After seventy years in exile in Babylon, this week finds some of the elders of Judah and Benjamin returning to Jerusalem to begin the process of rebuilding. Of course, it doesn’t go smoothly, but, for once, the problem is not primarily the result of God’s people Cyrus sends the people to rebuild the temple, but those currently living in Jerusalem aren’t happy with the changes in the status quo. It seems that, at least for now, the Jews have learned their lesson, and are looking to place God first in their lives.
In particular, I see this in Zechariah’s prophecy: (Zechariah 8:19-20)
The word of the Lord of hosts came to me, saying: “Thus says the Lord of hosts: the fast of the fourth month, and the fast of the fifth, and the fast of the seventh, and the fast of the tenth, shall be season of joy and gladness, and cheerful festivals for the house of Judah: therefore love truth and peace.”
I haven’t spent a lot of time with the discipline of fasting, other than doing a fast-a-thon in high school.. I do know that I don’t tend to be thinking about things like “joy” or “gladness” when I’m hungry. But that’s exactly what Zechariah is telling Judah will be the case. What that tells me is that, in God’s kingdom, times of dedication to God will be of such joy that the discomfort of the hunger will be overwhelmed to the point of insignificance.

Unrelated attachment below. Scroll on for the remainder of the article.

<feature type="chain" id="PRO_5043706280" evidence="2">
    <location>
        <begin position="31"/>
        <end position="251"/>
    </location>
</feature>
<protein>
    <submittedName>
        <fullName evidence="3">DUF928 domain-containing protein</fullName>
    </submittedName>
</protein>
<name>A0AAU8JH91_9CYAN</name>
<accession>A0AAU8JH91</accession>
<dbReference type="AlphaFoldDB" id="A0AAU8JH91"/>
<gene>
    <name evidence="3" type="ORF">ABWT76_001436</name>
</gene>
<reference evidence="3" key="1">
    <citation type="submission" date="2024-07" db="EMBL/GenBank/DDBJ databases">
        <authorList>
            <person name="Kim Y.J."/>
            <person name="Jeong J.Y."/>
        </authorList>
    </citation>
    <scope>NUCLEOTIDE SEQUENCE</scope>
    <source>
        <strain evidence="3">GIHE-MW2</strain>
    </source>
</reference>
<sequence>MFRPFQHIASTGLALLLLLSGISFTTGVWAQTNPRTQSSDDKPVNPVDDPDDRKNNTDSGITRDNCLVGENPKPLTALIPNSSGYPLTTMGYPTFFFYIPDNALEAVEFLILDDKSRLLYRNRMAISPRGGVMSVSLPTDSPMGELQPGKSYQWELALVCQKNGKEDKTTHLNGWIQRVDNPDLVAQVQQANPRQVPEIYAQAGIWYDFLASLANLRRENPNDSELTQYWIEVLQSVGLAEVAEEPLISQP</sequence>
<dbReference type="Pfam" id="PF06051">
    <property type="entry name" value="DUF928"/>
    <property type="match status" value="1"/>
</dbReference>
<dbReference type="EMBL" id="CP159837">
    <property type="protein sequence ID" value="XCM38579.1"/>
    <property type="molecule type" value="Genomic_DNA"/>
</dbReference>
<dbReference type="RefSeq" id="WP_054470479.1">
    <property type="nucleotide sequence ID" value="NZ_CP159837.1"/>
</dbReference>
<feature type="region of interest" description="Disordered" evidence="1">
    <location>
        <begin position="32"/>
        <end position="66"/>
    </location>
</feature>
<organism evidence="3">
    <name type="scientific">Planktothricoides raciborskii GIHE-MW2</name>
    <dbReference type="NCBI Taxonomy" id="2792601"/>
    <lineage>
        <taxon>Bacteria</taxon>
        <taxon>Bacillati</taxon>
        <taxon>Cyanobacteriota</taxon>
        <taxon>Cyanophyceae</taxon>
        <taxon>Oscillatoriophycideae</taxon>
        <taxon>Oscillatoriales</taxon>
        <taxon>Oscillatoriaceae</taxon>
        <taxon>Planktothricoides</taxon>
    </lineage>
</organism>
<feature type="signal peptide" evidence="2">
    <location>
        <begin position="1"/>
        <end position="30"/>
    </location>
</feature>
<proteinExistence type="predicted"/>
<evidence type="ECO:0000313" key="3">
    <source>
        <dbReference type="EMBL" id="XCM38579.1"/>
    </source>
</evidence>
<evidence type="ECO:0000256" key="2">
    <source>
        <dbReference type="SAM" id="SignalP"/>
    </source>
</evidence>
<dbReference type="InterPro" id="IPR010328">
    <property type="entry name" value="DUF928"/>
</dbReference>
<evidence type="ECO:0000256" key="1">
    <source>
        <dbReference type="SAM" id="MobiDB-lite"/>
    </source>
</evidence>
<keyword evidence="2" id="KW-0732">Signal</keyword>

Doesn’t that sound wonderful? I certainly wish I had that sort of relationship with God. Unfortunately, as far as I can see, that prophecy has yet to be fulfilled. It certainly wasn’t by the time of Jesus. Otherwise, Jesus would not have had to say (Matthew 6:16)
And whenever you fast, do not look dismal, like the hypocrites, for they disfigure their faces so as to show others that they are fasting. Truly I tell you, they have received their reward.
Has anyone else ever experienced that sort of all-consuming joy in the midst of what would normally be considered and unpleasant activity, as a part of a spiritual discipline? I’d love to hear your feedback in the comments.